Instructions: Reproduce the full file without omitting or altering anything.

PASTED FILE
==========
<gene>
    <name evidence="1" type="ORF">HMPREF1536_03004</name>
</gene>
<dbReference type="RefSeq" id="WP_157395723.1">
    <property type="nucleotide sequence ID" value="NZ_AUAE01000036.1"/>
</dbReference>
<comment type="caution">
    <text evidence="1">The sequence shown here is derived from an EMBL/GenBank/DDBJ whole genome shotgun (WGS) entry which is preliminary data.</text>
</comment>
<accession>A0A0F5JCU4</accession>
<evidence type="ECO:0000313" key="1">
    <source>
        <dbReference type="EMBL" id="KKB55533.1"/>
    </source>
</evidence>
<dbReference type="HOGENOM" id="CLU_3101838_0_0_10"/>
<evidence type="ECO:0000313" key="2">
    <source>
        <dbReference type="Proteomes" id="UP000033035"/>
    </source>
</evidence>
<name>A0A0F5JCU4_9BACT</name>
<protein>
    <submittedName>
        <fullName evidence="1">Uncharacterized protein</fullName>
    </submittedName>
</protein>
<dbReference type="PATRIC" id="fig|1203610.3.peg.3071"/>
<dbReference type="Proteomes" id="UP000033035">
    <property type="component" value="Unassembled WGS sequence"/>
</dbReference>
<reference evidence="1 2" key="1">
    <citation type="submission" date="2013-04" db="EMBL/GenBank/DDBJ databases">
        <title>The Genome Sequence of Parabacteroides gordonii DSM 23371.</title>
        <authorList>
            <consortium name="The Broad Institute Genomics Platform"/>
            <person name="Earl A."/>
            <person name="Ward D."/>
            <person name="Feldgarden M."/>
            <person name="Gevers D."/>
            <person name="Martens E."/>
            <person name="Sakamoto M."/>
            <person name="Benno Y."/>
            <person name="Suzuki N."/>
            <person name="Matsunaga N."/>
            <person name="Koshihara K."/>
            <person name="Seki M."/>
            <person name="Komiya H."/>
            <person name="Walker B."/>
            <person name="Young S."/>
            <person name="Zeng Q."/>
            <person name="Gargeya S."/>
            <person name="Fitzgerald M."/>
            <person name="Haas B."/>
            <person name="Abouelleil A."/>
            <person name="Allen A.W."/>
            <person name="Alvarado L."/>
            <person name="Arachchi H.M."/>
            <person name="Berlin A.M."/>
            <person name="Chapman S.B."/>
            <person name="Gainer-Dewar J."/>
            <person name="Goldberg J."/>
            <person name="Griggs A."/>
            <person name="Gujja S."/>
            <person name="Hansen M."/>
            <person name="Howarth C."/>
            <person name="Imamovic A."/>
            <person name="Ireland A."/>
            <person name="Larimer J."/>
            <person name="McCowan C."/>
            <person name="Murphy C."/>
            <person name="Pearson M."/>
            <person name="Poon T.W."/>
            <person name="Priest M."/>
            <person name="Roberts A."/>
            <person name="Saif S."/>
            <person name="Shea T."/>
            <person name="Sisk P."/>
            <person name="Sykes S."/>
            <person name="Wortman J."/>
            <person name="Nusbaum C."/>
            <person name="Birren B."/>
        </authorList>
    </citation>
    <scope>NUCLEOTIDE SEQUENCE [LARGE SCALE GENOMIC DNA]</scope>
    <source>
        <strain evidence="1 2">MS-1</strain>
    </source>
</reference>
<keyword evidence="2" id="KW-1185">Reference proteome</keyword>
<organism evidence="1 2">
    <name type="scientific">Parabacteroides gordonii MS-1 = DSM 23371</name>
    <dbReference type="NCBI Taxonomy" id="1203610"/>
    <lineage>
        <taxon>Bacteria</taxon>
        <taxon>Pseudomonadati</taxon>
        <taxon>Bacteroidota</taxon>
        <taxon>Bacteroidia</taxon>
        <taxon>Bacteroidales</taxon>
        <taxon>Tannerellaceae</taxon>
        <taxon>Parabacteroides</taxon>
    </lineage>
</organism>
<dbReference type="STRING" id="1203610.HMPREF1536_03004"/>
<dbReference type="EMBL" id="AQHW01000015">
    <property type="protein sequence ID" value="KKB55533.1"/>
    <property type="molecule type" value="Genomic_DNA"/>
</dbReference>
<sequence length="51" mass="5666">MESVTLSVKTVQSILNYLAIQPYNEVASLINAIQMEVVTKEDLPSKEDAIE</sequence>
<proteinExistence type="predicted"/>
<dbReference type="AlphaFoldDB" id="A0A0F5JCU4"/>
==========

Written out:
<gene>
    <name evidence="1" type="ORF">HMPREF1536_03004</name>
</gene>
<dbReference type="RefSeq" id="WP_157395723.1">
    <property type="nucleotide sequence ID" value="NZ_AUAE01000036.1"/>
</dbReference>
<comment type="caution">
    <text evidence="1">The sequence shown here is derived from an EMBL/GenBank/DDBJ whole genome shotgun (WGS) entry which is preliminary data.</text>
</comment>
<accession>A0A0F5JCU4</accession>
<evidence type="ECO:0000313" key="1">
    <source>
        <dbReference type="EMBL" id="KKB55533.1"/>
    </source>
</evidence>
<dbReference type="HOGENOM" id="CLU_3101838_0_0_10"/>
<evidence type="ECO:0000313" key="2">
    <source>
        <dbReference type="Proteomes" id="UP000033035"/>
    </source>
</evidence>
<name>A0A0F5JCU4_9BACT</name>
<protein>
    <submittedName>
        <fullName evidence="1">Uncharacterized protein</fullName>
    </submittedName>
</protein>
<dbReference type="PATRIC" id="fig|1203610.3.peg.3071"/>
<dbReference type="Proteomes" id="UP000033035">
    <property type="component" value="Unassembled WGS sequence"/>
</dbReference>
<reference evidence="1 2" key="1">
    <citation type="submission" date="2013-04" db="EMBL/GenBank/DDBJ databases">
        <title>The Genome Sequence of Parabacteroides gordonii DSM 23371.</title>
        <authorList>
            <consortium name="The Broad Institute Genomics Platform"/>
            <person name="Earl A."/>
            <person name="Ward D."/>
            <person name="Feldgarden M."/>
            <person name="Gevers D."/>
            <person name="Martens E."/>
            <person name="Sakamoto M."/>
            <person name="Benno Y."/>
            <person name="Suzuki N."/>
            <person name="Matsunaga N."/>
            <person name="Koshihara K."/>
            <person name="Seki M."/>
            <person name="Komiya H."/>
            <person name="Walker B."/>
            <person name="Young S."/>
            <person name="Zeng Q."/>
            <person name="Gargeya S."/>
            <person name="Fitzgerald M."/>
            <person name="Haas B."/>
            <person name="Abouelleil A."/>
            <person name="Allen A.W."/>
            <person name="Alvarado L."/>
            <person name="Arachchi H.M."/>
            <person name="Berlin A.M."/>
            <person name="Chapman S.B."/>
            <person name="Gainer-Dewar J."/>
            <person name="Goldberg J."/>
            <person name="Griggs A."/>
            <person name="Gujja S."/>
            <person name="Hansen M."/>
            <person name="Howarth C."/>
            <person name="Imamovic A."/>
            <person name="Ireland A."/>
            <person name="Larimer J."/>
            <person name="McCowan C."/>
            <person name="Murphy C."/>
            <person name="Pearson M."/>
            <person name="Poon T.W."/>
            <person name="Priest M."/>
            <person name="Roberts A."/>
            <person name="Saif S."/>
            <person name="Shea T."/>
            <person name="Sisk P."/>
            <person name="Sykes S."/>
            <person name="Wortman J."/>
            <person name="Nusbaum C."/>
            <person name="Birren B."/>
        </authorList>
    </citation>
    <scope>NUCLEOTIDE SEQUENCE [LARGE SCALE GENOMIC DNA]</scope>
    <source>
        <strain evidence="1 2">MS-1</strain>
    </source>
</reference>
<keyword evidence="2" id="KW-1185">Reference proteome</keyword>
<organism evidence="1 2">
    <name type="scientific">Parabacteroides gordonii MS-1 = DSM 23371</name>
    <dbReference type="NCBI Taxonomy" id="1203610"/>
    <lineage>
        <taxon>Bacteria</taxon>
        <taxon>Pseudomonadati</taxon>
        <taxon>Bacteroidota</taxon>
        <taxon>Bacteroidia</taxon>
        <taxon>Bacteroidales</taxon>
        <taxon>Tannerellaceae</taxon>
        <taxon>Parabacteroides</taxon>
    </lineage>
</organism>
<dbReference type="STRING" id="1203610.HMPREF1536_03004"/>
<dbReference type="EMBL" id="AQHW01000015">
    <property type="protein sequence ID" value="KKB55533.1"/>
    <property type="molecule type" value="Genomic_DNA"/>
</dbReference>
<sequence length="51" mass="5666">MESVTLSVKTVQSILNYLAIQPYNEVASLINAIQMEVVTKEDLPSKEDAIE</sequence>
<proteinExistence type="predicted"/>
<dbReference type="AlphaFoldDB" id="A0A0F5JCU4"/>